Is ‘Too Big to Fail’ too big to read?

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I stole a copy of Andrew Ross Sorkin’s Too Big to Fail from his book party last night. I mean, I don’t think it was really theft. But there were few enough copies on display that it felt a bit illicit. It also felt heavy. The book is 600 pages long with the index, notes, etc. (544 pages without them). It weighs 2.15 pounds. And it was reported and written in less than a year, by a guy who for most (all?) of that time was still writing a weekly column and breaking the occasional big story for The New York Times. It took me five years, including eight or nine months off from my day job, to finish a 382-page book. I stand in awe. Or fear: Perhaps the Sorkinator is a relentless writing machine, sent from the future to neutralize any investment banker or financial journalist perceived as a threat to the eventual reign of the robots.

The party, hosted by Vanity Fair‘s Graydon Carter at the Monkey Bar, was kind of awe/fear-inspiring as well. As I approached the entrance on 54th Street I saw private equity kingpin David Rubenstein going the other way. I thought about saying hello but I still feel like such a dork for mispelling his name in my column a few months ago that I couldn’t bring myself to speak to him. As I walked in the front door the first face I saw was Jamie Dimon’s. I asked him if he was on the welcoming committee. He said no, he was just leaving. I said, I know, I didn’t really think you were on the welcoming committee, I just …

Then I saw my friend Jim Impoco, who helped out in editing the book, and he advised me to “take a lap” around the place. It took some shoving, but I did make one circuit, along the way seeing Morgan Stanley’s John Mack and a bunch of other men in nice suits whom I probably should have recognized. After my lap I did recognize media mogul Barry Diller, hedge funder Ken Griffin and living legends Jack and Suzy Welch as they entered/left the room. Beyond that I gave Sorkin a high five, talked to his wife, Pilar, met his little sister, and otherwise hung out with my fellow hacks. Which is one of several reasons why I will never be able to write a book like Too Big to Fail. On the way out I wrote a brief Tweet about my experience, in which I managed to misspell Dimon as Diamond. (I blame David Rubenstein.)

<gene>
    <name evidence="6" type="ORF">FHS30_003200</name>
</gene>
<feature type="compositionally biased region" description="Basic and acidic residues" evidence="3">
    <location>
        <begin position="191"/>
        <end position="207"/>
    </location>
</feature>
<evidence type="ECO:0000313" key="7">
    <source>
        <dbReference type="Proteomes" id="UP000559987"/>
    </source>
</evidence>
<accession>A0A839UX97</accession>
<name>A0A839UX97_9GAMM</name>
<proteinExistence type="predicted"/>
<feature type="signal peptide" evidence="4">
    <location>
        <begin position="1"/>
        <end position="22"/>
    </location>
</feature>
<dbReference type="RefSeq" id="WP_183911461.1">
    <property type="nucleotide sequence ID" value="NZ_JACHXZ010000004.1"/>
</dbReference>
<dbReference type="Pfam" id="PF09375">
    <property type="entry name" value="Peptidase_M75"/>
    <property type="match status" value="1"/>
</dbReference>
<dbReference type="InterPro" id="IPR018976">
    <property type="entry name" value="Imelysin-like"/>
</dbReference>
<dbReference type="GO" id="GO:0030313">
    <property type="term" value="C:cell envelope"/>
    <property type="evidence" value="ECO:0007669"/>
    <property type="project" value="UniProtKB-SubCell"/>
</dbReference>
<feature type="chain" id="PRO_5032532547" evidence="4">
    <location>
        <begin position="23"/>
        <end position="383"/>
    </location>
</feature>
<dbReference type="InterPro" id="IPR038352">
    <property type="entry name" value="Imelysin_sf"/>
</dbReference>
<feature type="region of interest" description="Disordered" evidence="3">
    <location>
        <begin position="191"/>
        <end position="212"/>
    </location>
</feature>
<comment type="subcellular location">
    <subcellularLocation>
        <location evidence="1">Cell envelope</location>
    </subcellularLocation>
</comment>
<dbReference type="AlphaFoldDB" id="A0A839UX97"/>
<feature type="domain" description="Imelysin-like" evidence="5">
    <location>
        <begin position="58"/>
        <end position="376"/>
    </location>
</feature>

It was thus with some satisfaction and relief that, when I opened the book and started reading the prologue, I immediately came across two names that Sorkin had gotten wrong (it’s Robert Shiller, not Schiller, and Ben Bernanke, not Benjamin). He is human! He’s not going to kill us all! (Or maybe that’s just what Skynet wants me to think.)

Anyway, Sorkin is my friend—or at least was before I published this blog post—so I can’t credibly review his book. Plus, I’m only on page 12. (After the surreal book party I ended up at an unrelated but almost equally surreal dinner at a cigar club with Wall Street Journal deputy editor-in-chief Gerard Baker and a gaggle of conservative pundits. This cut into my reading time.) But if Sorkin’s you-were-there opening account of Dick Fuld riding to work early on the morning of St. Patrick’s Day in 2008 is any indication, I’m going to keep reading to page 544.

Update: I should have mentioned that Felix Salmon is way ahead of me on his reading, and has been posting the most eye-catching revelations from the book, both of which so far have to do with Hank Paulson being way too tight with his former employer. There’s Treasury Secretary Hank showing up at a Goldman board meeting in Moscow, and Treasury Secretary Hank telling Lehman to open up its books to Goldman. Hmmm, wonder if that’ll be in Paulson‘s book?

Update 2: Vanity Fair has pictures. Brian Grazer must have gotten there after I left. I would have recognized that hair if I had seen it.

Update 3: Moe TcazikTkacik’s account. (My spelling woes continue, although in this case I think it’s semi-excusable.)